Drain cleaners, sometimes referred to as drain uncloggers, are solutions that are poured into sluggish or clogged drains in order to clear them. These solutions are devised to dissolve human hair, human waste, or food particles that stop up kitchen sinks or tub and shower drains. These drain cleaners may take a variety of forms. Some are powders, but most are liquids that may be poured directly into the drain. There are two types of drain cleaners available today. One is the conventional, chemical drain cleaner, the other is the bio-degradable, environment-friendly, and chemical-free drain cleaner.
The chemical drain cleaner is by far the most popular drain cleaner sold in the United States as it is far more effective than the biodegradable drain cleaner. There are two types of chemical drain cleaners manufactured in the United States. One type is acid-based and includes chemicals such as sulphuric acid. This is the most effective drain cleaner of the two chemical types but is by far the most dangerous. Sulphuric acid immediately eats away at any organic material that it comes in contact with. This means the acid effectively eats away at human waste and hair that may be in a sink, quickly unclogging drains. However, it also means that the acid eats at organic material such as skin. So if the drain cleaner splashes onto the user, the user has little time to wash off the acid before it starts eating and burning at the skin. The other type of chemical drain cleaner is made of caustic sodium hypochloride. The well-known chemical drain cleaners made by large national firms primarily produce the caustic drain cleaners. Caustic drain cleaners are cheaper to make than acidic drain cleaners, not as effective, and a little safer to use as sodium hypochloride does not immediately burn the skin and can be washed off before significant damage is done.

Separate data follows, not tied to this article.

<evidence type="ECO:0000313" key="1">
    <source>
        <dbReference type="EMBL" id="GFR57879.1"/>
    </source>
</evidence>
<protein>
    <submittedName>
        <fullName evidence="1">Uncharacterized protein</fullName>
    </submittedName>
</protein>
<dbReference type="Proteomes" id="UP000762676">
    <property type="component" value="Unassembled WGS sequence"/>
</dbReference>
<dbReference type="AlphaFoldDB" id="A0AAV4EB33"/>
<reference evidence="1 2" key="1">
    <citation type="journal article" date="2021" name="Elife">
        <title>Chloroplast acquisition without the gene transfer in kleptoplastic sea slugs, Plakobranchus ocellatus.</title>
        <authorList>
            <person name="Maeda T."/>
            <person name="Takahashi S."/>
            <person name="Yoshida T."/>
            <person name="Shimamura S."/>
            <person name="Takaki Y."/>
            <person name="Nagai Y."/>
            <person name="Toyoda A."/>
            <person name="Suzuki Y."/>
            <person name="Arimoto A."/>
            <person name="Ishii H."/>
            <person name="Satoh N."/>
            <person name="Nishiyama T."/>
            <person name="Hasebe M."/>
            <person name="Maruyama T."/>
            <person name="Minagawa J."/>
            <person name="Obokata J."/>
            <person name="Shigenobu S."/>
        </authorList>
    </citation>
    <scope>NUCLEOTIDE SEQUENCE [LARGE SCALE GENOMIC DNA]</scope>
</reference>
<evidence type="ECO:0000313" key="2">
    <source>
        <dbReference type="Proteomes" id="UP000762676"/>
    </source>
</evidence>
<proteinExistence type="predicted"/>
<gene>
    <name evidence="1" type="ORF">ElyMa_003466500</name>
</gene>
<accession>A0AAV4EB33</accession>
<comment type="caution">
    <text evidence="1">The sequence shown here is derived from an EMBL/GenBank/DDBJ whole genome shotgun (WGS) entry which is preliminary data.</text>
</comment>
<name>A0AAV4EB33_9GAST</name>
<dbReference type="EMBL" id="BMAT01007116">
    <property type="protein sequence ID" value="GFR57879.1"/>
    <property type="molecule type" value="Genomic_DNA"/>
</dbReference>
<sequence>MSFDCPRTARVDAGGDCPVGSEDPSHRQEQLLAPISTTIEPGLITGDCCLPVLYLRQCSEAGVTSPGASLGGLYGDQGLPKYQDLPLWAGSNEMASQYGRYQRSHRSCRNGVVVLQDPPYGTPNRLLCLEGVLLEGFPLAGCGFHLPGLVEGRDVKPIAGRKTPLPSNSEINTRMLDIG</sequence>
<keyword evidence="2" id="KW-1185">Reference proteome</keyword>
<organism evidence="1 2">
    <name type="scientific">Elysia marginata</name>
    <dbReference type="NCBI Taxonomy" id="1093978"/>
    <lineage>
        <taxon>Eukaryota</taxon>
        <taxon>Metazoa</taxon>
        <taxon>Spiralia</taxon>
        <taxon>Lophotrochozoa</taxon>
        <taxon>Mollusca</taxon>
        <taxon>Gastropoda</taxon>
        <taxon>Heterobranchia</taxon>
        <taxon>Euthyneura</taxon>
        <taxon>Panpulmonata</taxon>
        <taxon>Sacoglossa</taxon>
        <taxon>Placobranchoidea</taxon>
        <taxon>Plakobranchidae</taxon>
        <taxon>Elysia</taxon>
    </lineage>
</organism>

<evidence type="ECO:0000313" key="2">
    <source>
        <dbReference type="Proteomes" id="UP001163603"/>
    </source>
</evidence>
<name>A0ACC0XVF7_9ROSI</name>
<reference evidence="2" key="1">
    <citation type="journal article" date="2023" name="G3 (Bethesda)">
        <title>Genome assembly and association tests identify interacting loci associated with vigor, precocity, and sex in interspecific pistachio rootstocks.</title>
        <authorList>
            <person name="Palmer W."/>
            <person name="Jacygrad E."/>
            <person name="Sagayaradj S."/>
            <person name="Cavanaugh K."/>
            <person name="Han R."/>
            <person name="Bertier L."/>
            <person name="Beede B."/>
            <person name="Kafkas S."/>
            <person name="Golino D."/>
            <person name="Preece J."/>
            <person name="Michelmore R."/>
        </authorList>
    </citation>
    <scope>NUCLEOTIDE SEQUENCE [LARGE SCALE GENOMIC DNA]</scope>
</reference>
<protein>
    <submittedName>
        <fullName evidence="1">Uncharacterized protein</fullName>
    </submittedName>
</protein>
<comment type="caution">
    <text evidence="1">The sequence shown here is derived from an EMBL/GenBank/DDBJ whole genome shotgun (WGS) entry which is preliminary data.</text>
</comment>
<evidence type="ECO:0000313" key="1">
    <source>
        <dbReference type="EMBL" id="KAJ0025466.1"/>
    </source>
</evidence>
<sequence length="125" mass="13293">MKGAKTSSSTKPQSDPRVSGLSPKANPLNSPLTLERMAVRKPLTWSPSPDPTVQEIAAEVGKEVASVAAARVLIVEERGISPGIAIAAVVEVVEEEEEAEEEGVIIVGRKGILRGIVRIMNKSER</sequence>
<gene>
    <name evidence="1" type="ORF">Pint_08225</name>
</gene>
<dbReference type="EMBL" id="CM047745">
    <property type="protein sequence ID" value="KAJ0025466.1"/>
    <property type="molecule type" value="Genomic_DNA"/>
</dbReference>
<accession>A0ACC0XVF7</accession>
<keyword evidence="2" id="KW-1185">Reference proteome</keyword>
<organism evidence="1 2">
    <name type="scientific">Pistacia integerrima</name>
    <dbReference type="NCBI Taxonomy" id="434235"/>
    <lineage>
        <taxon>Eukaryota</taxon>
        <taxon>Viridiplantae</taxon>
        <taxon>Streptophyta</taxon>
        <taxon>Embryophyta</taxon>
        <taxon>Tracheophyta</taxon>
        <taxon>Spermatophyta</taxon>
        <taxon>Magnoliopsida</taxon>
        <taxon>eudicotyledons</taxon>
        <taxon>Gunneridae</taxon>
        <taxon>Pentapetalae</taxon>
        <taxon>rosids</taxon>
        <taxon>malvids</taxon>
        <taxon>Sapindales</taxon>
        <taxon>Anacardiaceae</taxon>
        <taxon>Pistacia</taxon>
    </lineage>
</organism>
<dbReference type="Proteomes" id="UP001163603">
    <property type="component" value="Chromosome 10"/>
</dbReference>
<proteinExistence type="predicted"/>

The chemical drain cleaners must be used with extreme caution. The manufacturers recommend that they be used with gloves and goggles because the chemicals have been known to splash into the face and eyes and cause burns to the eyes. More serious concerns revolve around a consumer's inadvertent mixing of drain cleaners with other household chemicals and generating extremely dangerous vapors that can harm the user. Finally, the chemicals should be kept far out of reach of young children.
The bio-degradable drain cleaners simply clean the drains and generally do not unclog them, as they are not particularly effective at eating away the organic material. Some plumbers recommend these safer products as they feel chemicals actually damage pipes and plumbing, as well as possibly wreaking damage to the water supply once dumped down the drains.